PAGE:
One other Search Engine Optimization aware type tip: You should probably buy your company name + .com if available, but also consider this: if you know your keywords or search phrase you should probably buy a domain name made up of the keywords or phrase separated by hyphens. Like: www.seattle-mice-experts.com if that's what you do. Your search results LONG RUN will thank you for it!

2. Sketch Homepage

You don't have to have any artistic skill to do this! You'll mainly be drawing boxes and labeling them.  Take a sheet of blank paper.  Think up a fun layout that matches the image of your business.  The Homepage sometimes has a more graphic layout than the rest of the pages, but it can be the same format as the rest of the pages too.  Some standard layouts for web pages are: Header with Left Sidebar, Header with Right Sidebar (common for blogs), Left Sidebar Navigation, Header + 3 columns.  All of these usually have a footer as well.
Some other, less standard formats are: Fixed Footer Navigation, 3D Layout, Flexible Size Format, and many more.  Don't feel limited by any of this, just come up with a layout you are happy with.  View my blog on Common Web Site Layouts for more info on this.

3. Other web pages

Like step 2 above.  Just determine if you'd rather have a standard format across all pages, or if you'd like your home page to be different, or if you'd like every page to have its own style.  You should have standard elements across all pages even if you want every page to have a unique style.

4. Logo

If you have a logo already, but its optimized for print (like 1,2,3, or 4 color design), you may want to make it full color for the web. It just might look plain on the web if its not.  If you're starting from scratch you may want to work with a company to develop this professionally for you.  Two prevalent types of logos are: Text Only Logos, and Graphic Logos.
Text Only Logos: These are popular today. Its just the company name in some stylized font or even the text turned into a graphic version of the text.  These logos can be nice if you just want to focus on the company name or its hard to determine a graphic that pairs well with your name.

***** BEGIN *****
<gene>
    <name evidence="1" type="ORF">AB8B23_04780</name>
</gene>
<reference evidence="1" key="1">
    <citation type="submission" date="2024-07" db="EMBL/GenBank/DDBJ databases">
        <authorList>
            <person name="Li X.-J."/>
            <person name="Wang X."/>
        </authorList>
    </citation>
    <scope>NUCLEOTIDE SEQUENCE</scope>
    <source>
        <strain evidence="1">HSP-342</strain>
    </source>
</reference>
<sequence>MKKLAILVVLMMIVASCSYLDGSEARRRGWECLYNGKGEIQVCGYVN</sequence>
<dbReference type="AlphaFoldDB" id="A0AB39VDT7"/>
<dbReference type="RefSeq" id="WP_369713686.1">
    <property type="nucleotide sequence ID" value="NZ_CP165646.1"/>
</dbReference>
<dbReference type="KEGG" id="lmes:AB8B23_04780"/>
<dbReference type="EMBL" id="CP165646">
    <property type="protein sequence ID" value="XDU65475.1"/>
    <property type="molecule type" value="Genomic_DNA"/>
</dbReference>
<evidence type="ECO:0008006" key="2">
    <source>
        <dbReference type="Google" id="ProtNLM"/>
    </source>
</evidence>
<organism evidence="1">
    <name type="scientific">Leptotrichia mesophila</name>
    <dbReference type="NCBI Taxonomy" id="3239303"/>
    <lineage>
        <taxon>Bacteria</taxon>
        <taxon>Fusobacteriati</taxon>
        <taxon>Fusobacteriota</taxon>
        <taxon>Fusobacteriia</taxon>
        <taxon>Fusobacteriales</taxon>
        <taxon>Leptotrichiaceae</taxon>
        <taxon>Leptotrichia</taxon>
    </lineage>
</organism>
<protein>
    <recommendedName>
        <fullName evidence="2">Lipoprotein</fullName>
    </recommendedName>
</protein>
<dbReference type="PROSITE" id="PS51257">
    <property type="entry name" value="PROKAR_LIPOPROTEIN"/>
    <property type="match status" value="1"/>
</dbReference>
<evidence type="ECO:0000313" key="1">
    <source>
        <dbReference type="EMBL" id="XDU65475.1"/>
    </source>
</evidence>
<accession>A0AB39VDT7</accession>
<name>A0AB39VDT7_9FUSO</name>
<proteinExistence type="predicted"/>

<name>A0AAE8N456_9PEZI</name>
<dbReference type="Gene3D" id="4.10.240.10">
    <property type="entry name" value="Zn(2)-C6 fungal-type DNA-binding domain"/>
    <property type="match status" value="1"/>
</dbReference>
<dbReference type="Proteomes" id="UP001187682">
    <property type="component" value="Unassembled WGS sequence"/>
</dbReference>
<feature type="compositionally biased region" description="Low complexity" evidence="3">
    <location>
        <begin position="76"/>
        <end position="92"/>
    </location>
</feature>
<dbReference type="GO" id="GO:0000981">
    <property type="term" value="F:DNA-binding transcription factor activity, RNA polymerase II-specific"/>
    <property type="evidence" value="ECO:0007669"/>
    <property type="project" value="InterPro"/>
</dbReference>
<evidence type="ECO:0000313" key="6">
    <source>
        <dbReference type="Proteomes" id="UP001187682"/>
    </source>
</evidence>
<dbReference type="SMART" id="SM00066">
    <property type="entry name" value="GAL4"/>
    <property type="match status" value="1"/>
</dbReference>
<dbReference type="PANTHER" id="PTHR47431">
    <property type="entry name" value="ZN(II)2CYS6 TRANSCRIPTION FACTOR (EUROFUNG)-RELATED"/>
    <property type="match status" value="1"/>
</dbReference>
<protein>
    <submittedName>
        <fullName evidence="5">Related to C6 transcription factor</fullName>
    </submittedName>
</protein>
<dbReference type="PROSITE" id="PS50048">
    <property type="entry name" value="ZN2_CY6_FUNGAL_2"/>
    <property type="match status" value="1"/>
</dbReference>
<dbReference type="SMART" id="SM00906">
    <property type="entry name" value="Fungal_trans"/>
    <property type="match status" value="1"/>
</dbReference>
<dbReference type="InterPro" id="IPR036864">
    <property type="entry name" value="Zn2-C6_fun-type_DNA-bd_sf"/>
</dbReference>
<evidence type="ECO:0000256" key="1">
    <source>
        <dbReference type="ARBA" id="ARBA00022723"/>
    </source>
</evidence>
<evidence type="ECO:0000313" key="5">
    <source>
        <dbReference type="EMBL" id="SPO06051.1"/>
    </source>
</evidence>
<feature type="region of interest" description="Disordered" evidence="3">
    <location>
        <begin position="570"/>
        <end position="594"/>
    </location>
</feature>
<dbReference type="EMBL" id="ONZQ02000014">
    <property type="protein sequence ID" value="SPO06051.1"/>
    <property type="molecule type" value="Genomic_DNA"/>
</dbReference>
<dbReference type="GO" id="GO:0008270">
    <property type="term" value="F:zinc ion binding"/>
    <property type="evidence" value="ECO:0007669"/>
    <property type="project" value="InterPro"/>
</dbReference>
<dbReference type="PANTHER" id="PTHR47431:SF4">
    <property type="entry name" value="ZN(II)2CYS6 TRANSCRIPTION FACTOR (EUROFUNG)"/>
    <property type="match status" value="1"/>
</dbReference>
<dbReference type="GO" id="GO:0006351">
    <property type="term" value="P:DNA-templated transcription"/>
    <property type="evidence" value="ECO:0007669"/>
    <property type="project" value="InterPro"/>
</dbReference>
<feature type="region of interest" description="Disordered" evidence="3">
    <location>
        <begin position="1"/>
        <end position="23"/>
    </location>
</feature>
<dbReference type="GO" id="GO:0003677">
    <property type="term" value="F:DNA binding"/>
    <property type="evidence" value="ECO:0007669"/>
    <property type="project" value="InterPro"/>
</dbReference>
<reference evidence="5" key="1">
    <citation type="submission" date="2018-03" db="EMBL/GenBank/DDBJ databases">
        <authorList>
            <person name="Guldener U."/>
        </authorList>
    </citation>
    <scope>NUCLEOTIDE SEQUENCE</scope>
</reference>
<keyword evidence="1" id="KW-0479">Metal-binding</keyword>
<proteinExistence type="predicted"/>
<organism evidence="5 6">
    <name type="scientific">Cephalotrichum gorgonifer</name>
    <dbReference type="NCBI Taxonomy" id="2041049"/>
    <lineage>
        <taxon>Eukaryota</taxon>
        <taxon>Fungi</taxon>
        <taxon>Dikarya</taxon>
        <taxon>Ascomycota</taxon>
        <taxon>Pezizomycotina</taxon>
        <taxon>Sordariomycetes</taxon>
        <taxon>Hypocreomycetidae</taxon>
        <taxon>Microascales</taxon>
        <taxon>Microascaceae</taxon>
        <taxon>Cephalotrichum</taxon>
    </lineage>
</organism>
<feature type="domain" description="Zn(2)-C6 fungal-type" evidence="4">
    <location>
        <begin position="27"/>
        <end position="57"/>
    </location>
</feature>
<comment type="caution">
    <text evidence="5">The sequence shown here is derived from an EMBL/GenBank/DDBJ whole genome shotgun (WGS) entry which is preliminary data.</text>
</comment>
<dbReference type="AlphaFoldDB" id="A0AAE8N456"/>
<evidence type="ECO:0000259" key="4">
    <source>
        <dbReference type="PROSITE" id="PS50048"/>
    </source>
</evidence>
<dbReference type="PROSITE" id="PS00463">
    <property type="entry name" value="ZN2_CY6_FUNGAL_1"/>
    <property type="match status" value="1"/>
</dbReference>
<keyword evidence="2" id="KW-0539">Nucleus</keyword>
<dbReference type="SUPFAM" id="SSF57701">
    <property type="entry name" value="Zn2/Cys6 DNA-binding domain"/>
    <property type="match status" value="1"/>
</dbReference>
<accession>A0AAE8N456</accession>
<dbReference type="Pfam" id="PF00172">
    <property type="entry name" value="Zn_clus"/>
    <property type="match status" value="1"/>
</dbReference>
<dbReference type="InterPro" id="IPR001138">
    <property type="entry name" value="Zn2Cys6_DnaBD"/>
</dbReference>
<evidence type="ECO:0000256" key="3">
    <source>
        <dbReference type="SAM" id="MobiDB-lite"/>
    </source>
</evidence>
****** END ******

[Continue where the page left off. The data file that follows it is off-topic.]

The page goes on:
Graphic Logos: Can be a symbol for your company.  Can be a graphic of some sort either paired with the name of the company or not.  Usually its best if the graphics of the logo are clear and somewhat simple so they can be printed easily as well as look good online. 
Some ideas for how to make a logo:

  • A. Take the first letter of your company name and stylize it into a graphical version of the letter that ties into your company theme or product. Then either continue the name or just use that one 'letter'
  • B. Make a Script Style Logo with the First letter or initials of the company.
  • C. Standardize a Corporate Font that matches your Logo
  • You can sketch out the logo to give your logo designer a head start, but you probably should have a professional make the final graphic design

5. Web Pages and Functionality

To save time when you are in the actual building stage of the web design, it is imperative to have clearly defined web pages, including what functionality the system should have such as online stores, social networks, forms for customer input, etc.  Use a separate piece of paper for each page to jot down your table of contents for your web site.

6. Build a Team

If you are a small company with multiple employees start surveying them for technical skills.  Maybe you'll find one really likes photography.  Maybe you have an author in the making ready to be your blogger.  Delegation of these and other duties is an honor and may add plenty of job satisfaction to the right employee.